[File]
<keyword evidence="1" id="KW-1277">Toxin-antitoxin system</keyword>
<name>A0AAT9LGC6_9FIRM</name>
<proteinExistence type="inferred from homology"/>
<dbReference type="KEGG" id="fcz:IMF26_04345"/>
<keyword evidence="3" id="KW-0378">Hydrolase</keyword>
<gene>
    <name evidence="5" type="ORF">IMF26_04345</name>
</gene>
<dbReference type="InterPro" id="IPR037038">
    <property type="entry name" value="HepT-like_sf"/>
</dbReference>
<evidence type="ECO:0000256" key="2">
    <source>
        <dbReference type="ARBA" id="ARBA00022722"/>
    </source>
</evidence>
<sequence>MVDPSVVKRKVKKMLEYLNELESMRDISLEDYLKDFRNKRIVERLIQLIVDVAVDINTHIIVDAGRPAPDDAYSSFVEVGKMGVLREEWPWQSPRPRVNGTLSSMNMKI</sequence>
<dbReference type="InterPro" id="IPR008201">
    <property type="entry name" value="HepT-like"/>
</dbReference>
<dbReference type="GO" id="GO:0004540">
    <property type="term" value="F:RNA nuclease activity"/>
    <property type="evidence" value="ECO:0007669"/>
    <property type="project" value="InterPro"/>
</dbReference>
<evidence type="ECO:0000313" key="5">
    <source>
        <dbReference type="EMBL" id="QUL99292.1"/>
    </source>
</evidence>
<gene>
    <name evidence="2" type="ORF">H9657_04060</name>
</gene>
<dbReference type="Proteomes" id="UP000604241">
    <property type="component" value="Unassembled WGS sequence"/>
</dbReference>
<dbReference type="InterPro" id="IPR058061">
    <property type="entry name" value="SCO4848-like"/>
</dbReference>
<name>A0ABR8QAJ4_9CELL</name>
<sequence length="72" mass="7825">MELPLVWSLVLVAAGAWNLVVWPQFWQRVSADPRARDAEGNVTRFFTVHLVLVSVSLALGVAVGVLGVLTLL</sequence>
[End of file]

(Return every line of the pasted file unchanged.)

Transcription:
<keyword evidence="1" id="KW-1277">Toxin-antitoxin system</keyword>
<name>A0AAT9LGC6_9FIRM</name>
<proteinExistence type="inferred from homology"/>
<dbReference type="KEGG" id="fcz:IMF26_04345"/>
<keyword evidence="3" id="KW-0378">Hydrolase</keyword>
<gene>
    <name evidence="5" type="ORF">IMF26_04345</name>
</gene>
<dbReference type="InterPro" id="IPR037038">
    <property type="entry name" value="HepT-like_sf"/>
</dbReference>
<evidence type="ECO:0000256" key="2">
    <source>
        <dbReference type="ARBA" id="ARBA00022722"/>
    </source>
</evidence>
<sequence>MVDPSVVKRKVKKMLEYLNELESMRDISLEDYLKDFRNKRIVERLIQLIVDVAVDINTHIIVDAGRPAPDDAYSSFVEVGKMGVLREEWPWQSPRPRVNGTLSSMNMKI</sequence>
<dbReference type="InterPro" id="IPR008201">
    <property type="entry name" value="HepT-like"/>
</dbReference>
<dbReference type="GO" id="GO:0004540">
    <property type="term" value="F:RNA nuclease activity"/>
    <property type="evidence" value="ECO:0007669"/>
    <property type="project" value="InterPro"/>
</dbReference>
<evidence type="ECO:0000313" key="5">
    <source>
        <dbReference type="EMBL" id="QUL99292.1"/>
    </source>
</evidence>
<gene>
    <name evidence="2" type="ORF">H9657_04060</name>
</gene>
<dbReference type="Proteomes" id="UP000604241">
    <property type="component" value="Unassembled WGS sequence"/>
</dbReference>
<dbReference type="InterPro" id="IPR058061">
    <property type="entry name" value="SCO4848-like"/>
</dbReference>
<name>A0ABR8QAJ4_9CELL</name>
<sequence length="72" mass="7825">MELPLVWSLVLVAAGAWNLVVWPQFWQRVSADPRARDAEGNVTRFFTVHLVLVSVSLALGVAVGVLGVLTLL</sequence>